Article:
PROFILE: Is the old Chesapeake school really haunted?

Published 11:04 pm Saturday, February 21, 2009

CHESAPEAKE — There was a time when the sight of a young child would not be unique in the halls of the what is now the Chesapeake Community Center. That’s because the old buff brick building on State Route 7 was once the East School in the upper end of Chesapeake.

But today it is a gym and home of a food pantry, which means the place is the hangout for adults. So who is that little girl who allegedly roams the halls?

Her story remains a mystery but her “existence” is a reality, at least to those who claim to have seen her.

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It begins one afternoon about a year ago when a Marshall University student was working out in the gym. He went out to the hall to get a drink of water from the fountain and looked down the hall and saw her.

Curious, he went to director Ruth Damron and asked, “Who’s the little girl?”

Damron looked down the hall and saw no one.

“But I saw a little girl in a blue dress and long blonde hair,” he told Damron.

“I just kind of laughed,” Damron recalled.

But the student was adamant about what he had seen.

“He came back and he saw it again,” Damron said.

The next sighting came after that when a young child came to the center with her father. She slipped into the ladies room and saw the little girl.

“I just saw a little girl behind me in the mirror and but when I turned around she wasn’t there,” Damron recalls the child telling her.

That got the director to do some detective work and checked in with a family member who is an informal historian of the county.

What she learned could be an answer.

“There was a little girl who was made to commit suicide with her grandmother when the two jumped off a bridge,” Damron said. “Somehow she has gotten transported into this school. Maybe it is the noise. She has chosen this place to live now.”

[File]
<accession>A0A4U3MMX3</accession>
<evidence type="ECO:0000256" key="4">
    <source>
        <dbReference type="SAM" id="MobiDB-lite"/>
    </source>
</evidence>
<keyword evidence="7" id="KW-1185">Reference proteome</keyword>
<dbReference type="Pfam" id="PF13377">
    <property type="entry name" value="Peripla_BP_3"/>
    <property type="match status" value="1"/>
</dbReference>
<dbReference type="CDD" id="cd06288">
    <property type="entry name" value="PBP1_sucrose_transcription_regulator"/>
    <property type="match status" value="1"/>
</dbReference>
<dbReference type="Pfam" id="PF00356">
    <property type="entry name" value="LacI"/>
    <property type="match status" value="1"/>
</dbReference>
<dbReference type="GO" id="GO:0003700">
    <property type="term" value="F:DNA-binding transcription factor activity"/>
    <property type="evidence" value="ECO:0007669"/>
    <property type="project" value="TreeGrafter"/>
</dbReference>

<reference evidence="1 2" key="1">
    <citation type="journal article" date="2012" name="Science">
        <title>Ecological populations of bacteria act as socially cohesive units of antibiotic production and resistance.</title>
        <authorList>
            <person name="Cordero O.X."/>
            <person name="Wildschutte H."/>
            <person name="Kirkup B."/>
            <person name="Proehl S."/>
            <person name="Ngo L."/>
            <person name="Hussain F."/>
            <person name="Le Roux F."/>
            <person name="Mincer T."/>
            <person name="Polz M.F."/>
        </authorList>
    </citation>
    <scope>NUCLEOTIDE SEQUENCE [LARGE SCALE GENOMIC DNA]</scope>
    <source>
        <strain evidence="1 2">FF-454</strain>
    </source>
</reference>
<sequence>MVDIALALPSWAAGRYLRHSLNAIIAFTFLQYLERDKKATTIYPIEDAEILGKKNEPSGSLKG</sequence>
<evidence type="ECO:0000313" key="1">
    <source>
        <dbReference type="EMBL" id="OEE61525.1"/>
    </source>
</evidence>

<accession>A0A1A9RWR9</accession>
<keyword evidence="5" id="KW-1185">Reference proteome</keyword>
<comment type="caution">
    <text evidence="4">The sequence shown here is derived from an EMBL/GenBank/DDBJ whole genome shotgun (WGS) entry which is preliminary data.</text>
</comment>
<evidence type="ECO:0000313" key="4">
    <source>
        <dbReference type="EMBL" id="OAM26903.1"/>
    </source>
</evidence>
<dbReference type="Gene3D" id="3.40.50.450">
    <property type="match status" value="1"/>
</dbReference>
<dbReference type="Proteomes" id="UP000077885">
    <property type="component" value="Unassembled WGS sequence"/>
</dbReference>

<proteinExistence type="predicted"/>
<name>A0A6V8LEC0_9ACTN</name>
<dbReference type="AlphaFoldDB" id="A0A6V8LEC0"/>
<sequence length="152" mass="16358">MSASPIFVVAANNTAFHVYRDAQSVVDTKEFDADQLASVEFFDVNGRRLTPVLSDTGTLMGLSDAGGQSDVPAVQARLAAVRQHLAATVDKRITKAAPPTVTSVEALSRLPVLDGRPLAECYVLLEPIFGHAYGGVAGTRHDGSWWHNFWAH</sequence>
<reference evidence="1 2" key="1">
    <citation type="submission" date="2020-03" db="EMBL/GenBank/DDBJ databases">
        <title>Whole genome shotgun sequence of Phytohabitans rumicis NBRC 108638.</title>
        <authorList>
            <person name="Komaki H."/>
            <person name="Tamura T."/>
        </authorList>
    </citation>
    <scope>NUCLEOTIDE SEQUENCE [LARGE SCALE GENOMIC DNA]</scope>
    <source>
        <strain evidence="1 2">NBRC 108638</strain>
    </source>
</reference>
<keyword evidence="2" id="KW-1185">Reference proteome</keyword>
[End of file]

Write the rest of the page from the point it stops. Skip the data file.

The suicide, Damron was told, happened around the turn of the century and occurred at the Symmes Creek Bridge.

The story does give the director some explanation for her own experiences with unexplained phenomena.

“I will hear footsteps in the hallway and think somebody is coming into my office,” Damron said.

But there is never anyone there.

Michael Robare is the founder of the Central Ohio Paranormal Society, based in Columbus. He has spent the past five years investigating places whose owners believe are haunted or have some kind of spirit living there.

Why are they there?

“I believe they are mostly troubled spirits. Somebody refuses to pass on,” Robare gives as his explanation.

He and his crew go into a place where there has been a sighting and set up equipment such as digital cameras or video recorders as well as a tape recorder.

“We’ve documented audio sound or electronic voice phenomena (EVP). What it is we label paranormal,” Robare said. “We will ask direct questions like ‘what is your name?’ ‘What year is this?’ Sometime you will get a direct answer. Sometimes something random.

“I have heard actual voices and picked them up on a recorder,” he said. “(Sometimes) I’ve heard them with my ears and not picked them up on the cassette.”

In 2003 the Harris Poll questioned a cross section of 2,201 adults online and asked them about a variety of religious and supernatural beliefs.

For the age group of 25 and 29 years old, the poll showed that 65 percent of Americans believed in ghosts.

However, only 27 percent of seniors held that belief. Of those who believed in ghosts 58 percent were women.

Robare believes because he has had personal experiences starting back when he was a child.

“I would hear things and feel like somebody was watching me,” he said. “One time I saw a black shadow that came through my bedroom door.”

Since he’s been in the field investigating, Robare has also had a couple of chilling experiences.

“I was actually pushed in a bedroom by something that wasn’t there,” he said. “And there was a spinning wheel in the room, and the wheel jumped off the frame.”

Robare, whose organization does investigations for free, says they take a no-nonsense approach to checking out hauntings.

Investigations can take from three to six hours.

As far as the alleged haunting of the Chesapeake Center, Robare doesn’t offer any explanation.

“Without investigating, I couldn’t tell you,” he said.

“I would go in with my team to give you a direct answer.”

Profile 2009 is The Tribune’s annual section about the people, places and issues of Lawrence County and the surrounding area.